The European Union's economic and monetary affairs commissioner said Friday that Spain may be given more time to reduce its budget deficit if it is shown to have fulfilled its structural fiscal obligations.
Provided the 2012 figures assure the European Union that Spain's structural effort is being implemented, the budget strategy could be adapted to reflect that this consolidation process will take more effort and more time, Olli Rehn said in presenting the 27-nation bloc's macroeconomic forecast for 2013 and 2014.
He said that "in the case of Spain, it seems that the structural fiscal effort has been undertaken and there has been also an unexpected shortfall of growth," meaning the Iberian nation meets both of the European Commission's conditions for allowing countries more time to cut their budget gap.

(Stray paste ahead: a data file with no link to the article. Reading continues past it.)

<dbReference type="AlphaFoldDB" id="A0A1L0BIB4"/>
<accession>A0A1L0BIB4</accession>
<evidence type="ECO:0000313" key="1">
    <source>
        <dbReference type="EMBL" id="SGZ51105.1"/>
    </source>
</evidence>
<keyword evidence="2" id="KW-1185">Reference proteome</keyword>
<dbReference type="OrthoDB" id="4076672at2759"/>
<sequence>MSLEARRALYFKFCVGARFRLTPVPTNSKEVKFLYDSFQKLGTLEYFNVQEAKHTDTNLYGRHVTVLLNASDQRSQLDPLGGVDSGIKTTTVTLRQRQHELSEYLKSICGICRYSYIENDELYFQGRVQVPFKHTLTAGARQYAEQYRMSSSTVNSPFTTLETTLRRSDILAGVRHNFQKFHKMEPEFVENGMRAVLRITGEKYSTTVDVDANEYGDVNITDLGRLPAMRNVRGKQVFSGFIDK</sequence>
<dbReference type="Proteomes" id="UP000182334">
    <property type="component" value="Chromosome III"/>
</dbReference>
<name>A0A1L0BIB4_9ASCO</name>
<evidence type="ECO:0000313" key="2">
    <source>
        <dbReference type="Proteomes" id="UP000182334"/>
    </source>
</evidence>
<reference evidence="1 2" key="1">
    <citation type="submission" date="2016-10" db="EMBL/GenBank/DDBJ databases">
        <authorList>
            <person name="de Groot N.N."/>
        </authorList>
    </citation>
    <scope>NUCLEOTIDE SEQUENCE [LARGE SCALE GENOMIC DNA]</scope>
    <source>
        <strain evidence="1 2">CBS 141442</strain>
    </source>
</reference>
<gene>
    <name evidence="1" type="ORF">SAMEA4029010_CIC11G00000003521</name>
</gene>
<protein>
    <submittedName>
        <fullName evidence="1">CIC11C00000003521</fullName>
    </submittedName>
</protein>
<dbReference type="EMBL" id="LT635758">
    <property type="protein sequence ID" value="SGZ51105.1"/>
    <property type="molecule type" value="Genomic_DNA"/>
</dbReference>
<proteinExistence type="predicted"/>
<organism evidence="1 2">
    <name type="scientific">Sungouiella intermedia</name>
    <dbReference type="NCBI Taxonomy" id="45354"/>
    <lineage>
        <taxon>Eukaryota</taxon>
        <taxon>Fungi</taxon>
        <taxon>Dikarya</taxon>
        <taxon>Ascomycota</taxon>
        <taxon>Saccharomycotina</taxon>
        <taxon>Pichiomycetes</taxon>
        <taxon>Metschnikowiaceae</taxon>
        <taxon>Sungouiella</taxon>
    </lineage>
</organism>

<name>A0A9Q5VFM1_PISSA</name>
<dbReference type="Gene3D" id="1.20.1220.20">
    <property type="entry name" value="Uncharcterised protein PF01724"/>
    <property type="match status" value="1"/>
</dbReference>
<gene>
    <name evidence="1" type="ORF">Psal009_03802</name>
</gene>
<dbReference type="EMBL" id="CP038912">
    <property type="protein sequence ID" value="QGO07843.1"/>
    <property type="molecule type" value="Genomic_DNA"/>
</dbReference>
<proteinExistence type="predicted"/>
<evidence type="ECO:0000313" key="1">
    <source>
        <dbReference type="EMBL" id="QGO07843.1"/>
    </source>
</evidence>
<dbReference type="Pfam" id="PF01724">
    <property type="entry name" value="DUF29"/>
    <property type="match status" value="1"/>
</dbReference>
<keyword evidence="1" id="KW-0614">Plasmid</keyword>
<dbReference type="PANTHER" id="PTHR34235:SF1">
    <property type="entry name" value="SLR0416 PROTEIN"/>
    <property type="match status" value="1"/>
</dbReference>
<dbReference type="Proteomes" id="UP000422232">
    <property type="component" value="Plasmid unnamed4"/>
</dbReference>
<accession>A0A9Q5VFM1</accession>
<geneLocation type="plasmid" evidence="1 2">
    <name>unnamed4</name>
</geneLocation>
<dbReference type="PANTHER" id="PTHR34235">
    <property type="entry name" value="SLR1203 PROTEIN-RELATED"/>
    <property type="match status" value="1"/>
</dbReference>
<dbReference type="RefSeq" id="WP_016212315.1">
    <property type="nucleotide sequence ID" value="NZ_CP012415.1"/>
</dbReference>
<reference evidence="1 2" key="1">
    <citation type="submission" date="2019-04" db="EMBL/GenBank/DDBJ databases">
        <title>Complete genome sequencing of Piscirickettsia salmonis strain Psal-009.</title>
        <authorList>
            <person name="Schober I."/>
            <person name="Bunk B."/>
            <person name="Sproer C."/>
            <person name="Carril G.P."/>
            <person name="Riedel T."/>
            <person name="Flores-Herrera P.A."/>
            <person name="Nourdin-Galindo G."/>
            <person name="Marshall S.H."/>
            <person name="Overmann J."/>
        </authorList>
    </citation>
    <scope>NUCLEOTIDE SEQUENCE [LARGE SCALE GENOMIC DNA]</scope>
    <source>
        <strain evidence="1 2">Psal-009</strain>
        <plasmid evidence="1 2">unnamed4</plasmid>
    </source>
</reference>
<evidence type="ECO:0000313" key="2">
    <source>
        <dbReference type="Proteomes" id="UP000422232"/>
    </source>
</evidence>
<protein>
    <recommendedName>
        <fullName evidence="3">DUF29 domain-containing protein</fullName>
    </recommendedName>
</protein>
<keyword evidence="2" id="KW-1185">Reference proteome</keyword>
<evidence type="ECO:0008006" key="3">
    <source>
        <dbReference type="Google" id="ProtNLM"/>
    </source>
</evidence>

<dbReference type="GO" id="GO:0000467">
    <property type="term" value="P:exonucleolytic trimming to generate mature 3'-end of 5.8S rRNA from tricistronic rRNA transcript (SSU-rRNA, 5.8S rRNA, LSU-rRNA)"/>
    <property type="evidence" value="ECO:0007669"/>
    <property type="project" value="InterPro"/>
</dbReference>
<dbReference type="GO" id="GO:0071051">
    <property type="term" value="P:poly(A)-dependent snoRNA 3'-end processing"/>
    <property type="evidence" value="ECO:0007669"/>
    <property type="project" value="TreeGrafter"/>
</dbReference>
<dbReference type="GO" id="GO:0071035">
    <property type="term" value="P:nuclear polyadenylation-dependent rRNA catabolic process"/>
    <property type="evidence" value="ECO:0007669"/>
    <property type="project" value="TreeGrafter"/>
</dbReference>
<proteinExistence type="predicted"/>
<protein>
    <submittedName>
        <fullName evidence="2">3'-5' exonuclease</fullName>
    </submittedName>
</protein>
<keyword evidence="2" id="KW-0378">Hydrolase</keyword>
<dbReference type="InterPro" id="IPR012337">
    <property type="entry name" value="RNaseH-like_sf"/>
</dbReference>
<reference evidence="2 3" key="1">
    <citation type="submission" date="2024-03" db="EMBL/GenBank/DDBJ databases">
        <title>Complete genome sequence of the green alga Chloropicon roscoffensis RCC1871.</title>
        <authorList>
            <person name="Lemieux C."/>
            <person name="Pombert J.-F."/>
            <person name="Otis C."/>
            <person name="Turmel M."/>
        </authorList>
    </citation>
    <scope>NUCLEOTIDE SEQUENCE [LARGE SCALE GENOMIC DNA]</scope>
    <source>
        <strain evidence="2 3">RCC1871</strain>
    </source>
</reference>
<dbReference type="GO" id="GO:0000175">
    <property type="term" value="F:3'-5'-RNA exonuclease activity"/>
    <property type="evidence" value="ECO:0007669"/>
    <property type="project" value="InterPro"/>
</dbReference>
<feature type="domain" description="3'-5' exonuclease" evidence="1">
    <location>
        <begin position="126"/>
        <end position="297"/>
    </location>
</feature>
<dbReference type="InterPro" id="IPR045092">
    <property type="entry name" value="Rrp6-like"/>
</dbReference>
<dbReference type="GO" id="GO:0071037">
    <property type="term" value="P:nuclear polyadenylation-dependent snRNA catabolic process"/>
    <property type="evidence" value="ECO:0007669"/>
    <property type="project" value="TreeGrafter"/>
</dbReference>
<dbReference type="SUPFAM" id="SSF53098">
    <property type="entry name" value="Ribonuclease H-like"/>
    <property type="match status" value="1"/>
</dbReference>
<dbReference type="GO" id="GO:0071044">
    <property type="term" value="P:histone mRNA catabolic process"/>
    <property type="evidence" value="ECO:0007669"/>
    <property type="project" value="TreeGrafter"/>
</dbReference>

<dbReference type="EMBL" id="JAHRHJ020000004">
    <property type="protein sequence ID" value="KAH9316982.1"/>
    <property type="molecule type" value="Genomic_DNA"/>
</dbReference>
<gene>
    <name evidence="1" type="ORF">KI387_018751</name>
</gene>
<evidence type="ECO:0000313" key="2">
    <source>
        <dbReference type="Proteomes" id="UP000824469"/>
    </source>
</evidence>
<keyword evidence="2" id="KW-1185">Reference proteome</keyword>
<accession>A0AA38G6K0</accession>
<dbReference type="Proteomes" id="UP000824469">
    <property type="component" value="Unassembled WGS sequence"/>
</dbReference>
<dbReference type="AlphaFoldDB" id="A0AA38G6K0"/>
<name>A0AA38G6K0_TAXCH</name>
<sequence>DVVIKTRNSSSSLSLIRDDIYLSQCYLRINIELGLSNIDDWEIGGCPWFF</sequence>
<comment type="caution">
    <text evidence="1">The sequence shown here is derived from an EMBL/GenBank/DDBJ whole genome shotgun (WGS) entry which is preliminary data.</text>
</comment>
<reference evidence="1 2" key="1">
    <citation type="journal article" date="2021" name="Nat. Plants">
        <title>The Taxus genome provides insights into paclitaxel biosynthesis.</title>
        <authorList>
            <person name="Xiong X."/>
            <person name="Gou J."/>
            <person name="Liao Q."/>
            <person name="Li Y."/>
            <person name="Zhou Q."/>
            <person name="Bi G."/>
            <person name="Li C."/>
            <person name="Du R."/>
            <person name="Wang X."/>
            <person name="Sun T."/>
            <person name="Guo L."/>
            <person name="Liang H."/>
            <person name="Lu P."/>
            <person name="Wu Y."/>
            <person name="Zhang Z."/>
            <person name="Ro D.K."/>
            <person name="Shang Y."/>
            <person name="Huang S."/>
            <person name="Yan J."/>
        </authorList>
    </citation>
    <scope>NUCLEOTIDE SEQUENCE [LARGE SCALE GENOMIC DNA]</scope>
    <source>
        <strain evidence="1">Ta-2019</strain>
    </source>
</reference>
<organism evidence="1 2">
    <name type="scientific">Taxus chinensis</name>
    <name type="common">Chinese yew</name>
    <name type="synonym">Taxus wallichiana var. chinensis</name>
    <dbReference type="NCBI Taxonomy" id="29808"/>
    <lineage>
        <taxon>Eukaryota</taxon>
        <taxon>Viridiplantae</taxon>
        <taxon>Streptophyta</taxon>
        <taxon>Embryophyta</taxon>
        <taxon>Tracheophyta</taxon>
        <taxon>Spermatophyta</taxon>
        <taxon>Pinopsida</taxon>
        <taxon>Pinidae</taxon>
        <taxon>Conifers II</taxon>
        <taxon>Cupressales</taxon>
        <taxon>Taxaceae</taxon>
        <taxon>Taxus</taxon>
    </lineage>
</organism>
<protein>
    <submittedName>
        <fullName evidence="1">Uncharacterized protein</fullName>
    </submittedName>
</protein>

Rehn said the Commission, the European Union's executive arm, must "verify this in the coming weeks and months" to determine whether Spain should be given more time to bring its budget deficit down to less than 3 percent of gross domestic product in 2014, from 8.9 percent of GDP in 2011.
Spain's budget deficit came in at 10.2 percent of GDP in 2012, although excluding bank-recapitalization costs the total was around 7 percent, according to EC estimates.
Rehn said it is essential that Spain continue its belt-tightening measures to consolidate its economic recovery and create a sound basis for sustainable growth and job creation.
The Iberian nation is in recession for the second time since the 2008 global financial crisis followed hard on the heels of the collapse of a decade-long property boom.
Unemployment in Spain topped 26 percent at the end of 2012 and the jobless rate among people under 25 stood at 55.1 percent. EFE